California Increases Minimum Wage for Health Care Workers

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On June 1, 2024, nearly all health care facilities in California will be required to increase the minimum wage paid to health care workers, ranging anywhere from $18 per hour up to $23 per hour depending on the type of health care facility. Below we address the key questions these facilities should be asking to evaluate their current and future compliance with this new law.

Is your entity a covered health care facility?

Almost all health care facilities in California are covered, including general acute care hospitals, psychiatric hospitals, integrated health care delivery systems, urgent care clinics, physician groups, skilled-nursing facilities that are owned, operated or controlled by a hospital or integrated health care delivery system, dialysis clinics, surgical clinics, outpatient clinics, and even a patient’s home when health care services are being provided by an entity owned or operated by a general acute care hospital or acute psychiatric hospital. There are very few health care facilities excluded from coverage. These include hospitals owned, controlled or operated by the Department of State Hospitals and certain tribal clinics.

Does your covered health care facility have employees subject to the new minimum wage?

Like a “covered health care facility,” a “covered health care employee” is also defined broadly and is not limited to employees performing patient care services. A person is a covered health care employee if they are an employee of a facility that provides patient care, health care services, or other services supporting the provision of health care. This includes not only patient care employees such as nurses, physicians, caregivers, medical residents, interns, and fellows, but also employees providing support services to the provision of health care, such as janitors, housekeepers, groundskeepers, guards, clerical workers, nonmanagerial administrative workers, food service workers, gift shop workers, technical and ancillary services workers, medical coding and medical billing personnel, schedulers, call center and warehouse workers, and laundry workers. Additionally, contracted and subcontracted workers and temporary service workers contracted through a temporary services employer may also be covered if the health care facility is controlling their wages, hours, or working conditions, or the worker is performing work primarily on the premises of the facility to provide health care services or services supporting the provision of health care.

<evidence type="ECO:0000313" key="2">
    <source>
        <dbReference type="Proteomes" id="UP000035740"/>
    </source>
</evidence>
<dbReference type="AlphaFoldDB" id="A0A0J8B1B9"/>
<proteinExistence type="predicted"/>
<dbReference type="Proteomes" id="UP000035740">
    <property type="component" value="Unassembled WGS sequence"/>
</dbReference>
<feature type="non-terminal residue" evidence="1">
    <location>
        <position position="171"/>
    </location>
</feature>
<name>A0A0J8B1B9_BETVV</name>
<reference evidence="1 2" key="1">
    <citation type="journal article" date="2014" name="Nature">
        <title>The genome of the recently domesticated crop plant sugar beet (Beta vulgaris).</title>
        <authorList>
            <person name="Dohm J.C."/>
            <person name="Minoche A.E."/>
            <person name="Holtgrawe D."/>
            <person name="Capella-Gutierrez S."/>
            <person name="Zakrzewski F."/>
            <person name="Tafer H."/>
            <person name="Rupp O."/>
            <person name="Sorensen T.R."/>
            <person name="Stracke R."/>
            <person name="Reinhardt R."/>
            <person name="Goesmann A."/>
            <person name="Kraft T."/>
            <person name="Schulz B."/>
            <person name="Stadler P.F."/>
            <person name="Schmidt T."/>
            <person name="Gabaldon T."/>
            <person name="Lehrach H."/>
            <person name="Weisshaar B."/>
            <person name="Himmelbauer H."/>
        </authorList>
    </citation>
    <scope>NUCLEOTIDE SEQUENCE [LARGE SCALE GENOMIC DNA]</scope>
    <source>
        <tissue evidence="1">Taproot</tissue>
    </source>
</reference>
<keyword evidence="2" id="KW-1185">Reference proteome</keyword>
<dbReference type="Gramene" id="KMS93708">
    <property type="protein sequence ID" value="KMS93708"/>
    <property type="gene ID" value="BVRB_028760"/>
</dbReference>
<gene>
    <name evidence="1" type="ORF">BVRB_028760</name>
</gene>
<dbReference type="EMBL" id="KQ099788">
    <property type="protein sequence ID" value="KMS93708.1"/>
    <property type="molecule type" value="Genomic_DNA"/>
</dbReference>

There are very few workers who are excluded from the definition of a covered health care employee. These include those employed as outside salespersons, those who perform work in the public sector where the primary duties performed are not health care services, those who perform delivery or waste collection work if certain requirements are met, and those who perform medical transportation services if certain requirements are met.

What is the new minimum wage for your covered health care employees?

Under the new law, health care facilities are divided into the following four categories: (1) health care facilities that employ 10,000 or more full-time employees; (2) hospitals with a high or elevated governmental payor mix, and rural independent health care facilities; (3) clinics; and (4) other health care facilities. The applicable minimum wage depends upon which type of health care facility employs the workers.

  • With respect to health care facilities in the first category, covered health care employees must be paid at least $23/hour beginning on June 1, 2024. Thereafter, the minimum wage will increase by $1/hour annually, ultimately reaching $25/hour on June 1, 2026. Starting January 1, 2028, the minimum wage will increase annually at the lesser of 3.5% or the Consumer Price Index.